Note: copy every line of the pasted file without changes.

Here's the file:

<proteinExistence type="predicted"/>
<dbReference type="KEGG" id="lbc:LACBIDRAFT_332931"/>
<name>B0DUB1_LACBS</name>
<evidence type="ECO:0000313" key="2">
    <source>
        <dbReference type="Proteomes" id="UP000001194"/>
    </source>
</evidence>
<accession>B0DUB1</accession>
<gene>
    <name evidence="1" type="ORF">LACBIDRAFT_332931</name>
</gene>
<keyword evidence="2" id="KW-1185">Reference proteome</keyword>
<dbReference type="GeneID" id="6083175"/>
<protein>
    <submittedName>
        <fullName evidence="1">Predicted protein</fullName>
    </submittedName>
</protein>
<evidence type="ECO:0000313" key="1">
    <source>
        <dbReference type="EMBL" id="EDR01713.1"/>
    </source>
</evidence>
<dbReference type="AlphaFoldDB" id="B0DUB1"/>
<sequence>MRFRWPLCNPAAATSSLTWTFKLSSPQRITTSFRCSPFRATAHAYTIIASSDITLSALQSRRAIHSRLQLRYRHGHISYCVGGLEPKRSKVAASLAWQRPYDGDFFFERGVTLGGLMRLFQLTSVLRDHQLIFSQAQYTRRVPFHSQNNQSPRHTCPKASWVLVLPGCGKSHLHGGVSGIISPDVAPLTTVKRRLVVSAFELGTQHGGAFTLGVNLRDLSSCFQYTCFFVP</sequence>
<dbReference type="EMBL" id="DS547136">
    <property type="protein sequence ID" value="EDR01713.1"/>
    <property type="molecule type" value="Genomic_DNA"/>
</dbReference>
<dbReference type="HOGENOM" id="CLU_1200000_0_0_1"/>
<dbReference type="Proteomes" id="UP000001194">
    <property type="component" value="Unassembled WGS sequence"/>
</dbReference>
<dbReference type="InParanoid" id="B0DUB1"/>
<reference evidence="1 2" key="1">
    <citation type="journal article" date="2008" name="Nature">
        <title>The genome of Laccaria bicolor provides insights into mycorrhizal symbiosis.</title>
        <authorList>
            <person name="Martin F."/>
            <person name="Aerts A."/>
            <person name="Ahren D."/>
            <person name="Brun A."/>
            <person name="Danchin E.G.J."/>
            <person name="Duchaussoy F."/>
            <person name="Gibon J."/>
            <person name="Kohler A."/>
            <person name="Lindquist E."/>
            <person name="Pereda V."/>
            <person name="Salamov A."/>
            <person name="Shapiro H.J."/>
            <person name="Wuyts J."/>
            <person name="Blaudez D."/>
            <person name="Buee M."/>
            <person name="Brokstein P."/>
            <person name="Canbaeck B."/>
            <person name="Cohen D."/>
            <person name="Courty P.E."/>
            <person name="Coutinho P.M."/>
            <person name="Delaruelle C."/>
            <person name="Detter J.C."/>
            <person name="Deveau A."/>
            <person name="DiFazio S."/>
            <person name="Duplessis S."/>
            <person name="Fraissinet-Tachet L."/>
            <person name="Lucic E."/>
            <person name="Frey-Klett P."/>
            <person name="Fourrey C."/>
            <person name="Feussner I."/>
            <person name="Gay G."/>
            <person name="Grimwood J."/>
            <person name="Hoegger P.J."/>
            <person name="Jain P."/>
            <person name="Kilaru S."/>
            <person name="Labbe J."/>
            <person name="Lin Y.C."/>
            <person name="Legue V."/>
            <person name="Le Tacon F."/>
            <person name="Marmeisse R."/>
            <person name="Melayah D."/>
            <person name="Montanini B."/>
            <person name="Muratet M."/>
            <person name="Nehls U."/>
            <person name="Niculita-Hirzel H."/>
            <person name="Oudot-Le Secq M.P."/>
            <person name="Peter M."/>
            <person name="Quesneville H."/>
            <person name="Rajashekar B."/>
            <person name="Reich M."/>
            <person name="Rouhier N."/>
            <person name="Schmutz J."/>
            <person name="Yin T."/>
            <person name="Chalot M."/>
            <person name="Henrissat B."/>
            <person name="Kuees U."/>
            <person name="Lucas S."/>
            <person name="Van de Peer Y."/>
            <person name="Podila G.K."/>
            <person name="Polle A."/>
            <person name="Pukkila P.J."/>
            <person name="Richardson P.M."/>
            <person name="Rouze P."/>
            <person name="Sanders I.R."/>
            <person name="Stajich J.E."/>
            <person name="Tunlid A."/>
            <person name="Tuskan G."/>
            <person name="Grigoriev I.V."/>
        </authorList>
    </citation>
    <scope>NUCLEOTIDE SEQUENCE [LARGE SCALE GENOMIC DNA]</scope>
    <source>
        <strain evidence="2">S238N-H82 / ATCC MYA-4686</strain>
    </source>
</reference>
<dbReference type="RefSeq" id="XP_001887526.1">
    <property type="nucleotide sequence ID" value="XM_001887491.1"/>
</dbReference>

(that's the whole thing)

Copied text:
<proteinExistence type="predicted"/>
<dbReference type="KEGG" id="lbc:LACBIDRAFT_332931"/>
<name>B0DUB1_LACBS</name>
<evidence type="ECO:0000313" key="2">
    <source>
        <dbReference type="Proteomes" id="UP000001194"/>
    </source>
</evidence>
<accession>B0DUB1</accession>
<gene>
    <name evidence="1" type="ORF">LACBIDRAFT_332931</name>
</gene>
<keyword evidence="2" id="KW-1185">Reference proteome</keyword>
<dbReference type="GeneID" id="6083175"/>
<protein>
    <submittedName>
        <fullName evidence="1">Predicted protein</fullName>
    </submittedName>
</protein>
<evidence type="ECO:0000313" key="1">
    <source>
        <dbReference type="EMBL" id="EDR01713.1"/>
    </source>
</evidence>
<dbReference type="AlphaFoldDB" id="B0DUB1"/>
<sequence>MRFRWPLCNPAAATSSLTWTFKLSSPQRITTSFRCSPFRATAHAYTIIASSDITLSALQSRRAIHSRLQLRYRHGHISYCVGGLEPKRSKVAASLAWQRPYDGDFFFERGVTLGGLMRLFQLTSVLRDHQLIFSQAQYTRRVPFHSQNNQSPRHTCPKASWVLVLPGCGKSHLHGGVSGIISPDVAPLTTVKRRLVVSAFELGTQHGGAFTLGVNLRDLSSCFQYTCFFVP</sequence>
<dbReference type="EMBL" id="DS547136">
    <property type="protein sequence ID" value="EDR01713.1"/>
    <property type="molecule type" value="Genomic_DNA"/>
</dbReference>
<dbReference type="HOGENOM" id="CLU_1200000_0_0_1"/>
<dbReference type="Proteomes" id="UP000001194">
    <property type="component" value="Unassembled WGS sequence"/>
</dbReference>
<dbReference type="InParanoid" id="B0DUB1"/>
<reference evidence="1 2" key="1">
    <citation type="journal article" date="2008" name="Nature">
        <title>The genome of Laccaria bicolor provides insights into mycorrhizal symbiosis.</title>
        <authorList>
            <person name="Martin F."/>
            <person name="Aerts A."/>
            <person name="Ahren D."/>
            <person name="Brun A."/>
            <person name="Danchin E.G.J."/>
            <person name="Duchaussoy F."/>
            <person name="Gibon J."/>
            <person name="Kohler A."/>
            <person name="Lindquist E."/>
            <person name="Pereda V."/>
            <person name="Salamov A."/>
            <person name="Shapiro H.J."/>
            <person name="Wuyts J."/>
            <person name="Blaudez D."/>
            <person name="Buee M."/>
            <person name="Brokstein P."/>
            <person name="Canbaeck B."/>
            <person name="Cohen D."/>
            <person name="Courty P.E."/>
            <person name="Coutinho P.M."/>
            <person name="Delaruelle C."/>
            <person name="Detter J.C."/>
            <person name="Deveau A."/>
            <person name="DiFazio S."/>
            <person name="Duplessis S."/>
            <person name="Fraissinet-Tachet L."/>
            <person name="Lucic E."/>
            <person name="Frey-Klett P."/>
            <person name="Fourrey C."/>
            <person name="Feussner I."/>
            <person name="Gay G."/>
            <person name="Grimwood J."/>
            <person name="Hoegger P.J."/>
            <person name="Jain P."/>
            <person name="Kilaru S."/>
            <person name="Labbe J."/>
            <person name="Lin Y.C."/>
            <person name="Legue V."/>
            <person name="Le Tacon F."/>
            <person name="Marmeisse R."/>
            <person name="Melayah D."/>
            <person name="Montanini B."/>
            <person name="Muratet M."/>
            <person name="Nehls U."/>
            <person name="Niculita-Hirzel H."/>
            <person name="Oudot-Le Secq M.P."/>
            <person name="Peter M."/>
            <person name="Quesneville H."/>
            <person name="Rajashekar B."/>
            <person name="Reich M."/>
            <person name="Rouhier N."/>
            <person name="Schmutz J."/>
            <person name="Yin T."/>
            <person name="Chalot M."/>
            <person name="Henrissat B."/>
            <person name="Kuees U."/>
            <person name="Lucas S."/>
            <person name="Van de Peer Y."/>
            <person name="Podila G.K."/>
            <person name="Polle A."/>
            <person name="Pukkila P.J."/>
            <person name="Richardson P.M."/>
            <person name="Rouze P."/>
            <person name="Sanders I.R."/>
            <person name="Stajich J.E."/>
            <person name="Tunlid A."/>
            <person name="Tuskan G."/>
            <person name="Grigoriev I.V."/>
        </authorList>
    </citation>
    <scope>NUCLEOTIDE SEQUENCE [LARGE SCALE GENOMIC DNA]</scope>
    <source>
        <strain evidence="2">S238N-H82 / ATCC MYA-4686</strain>
    </source>
</reference>
<dbReference type="RefSeq" id="XP_001887526.1">
    <property type="nucleotide sequence ID" value="XM_001887491.1"/>
</dbReference>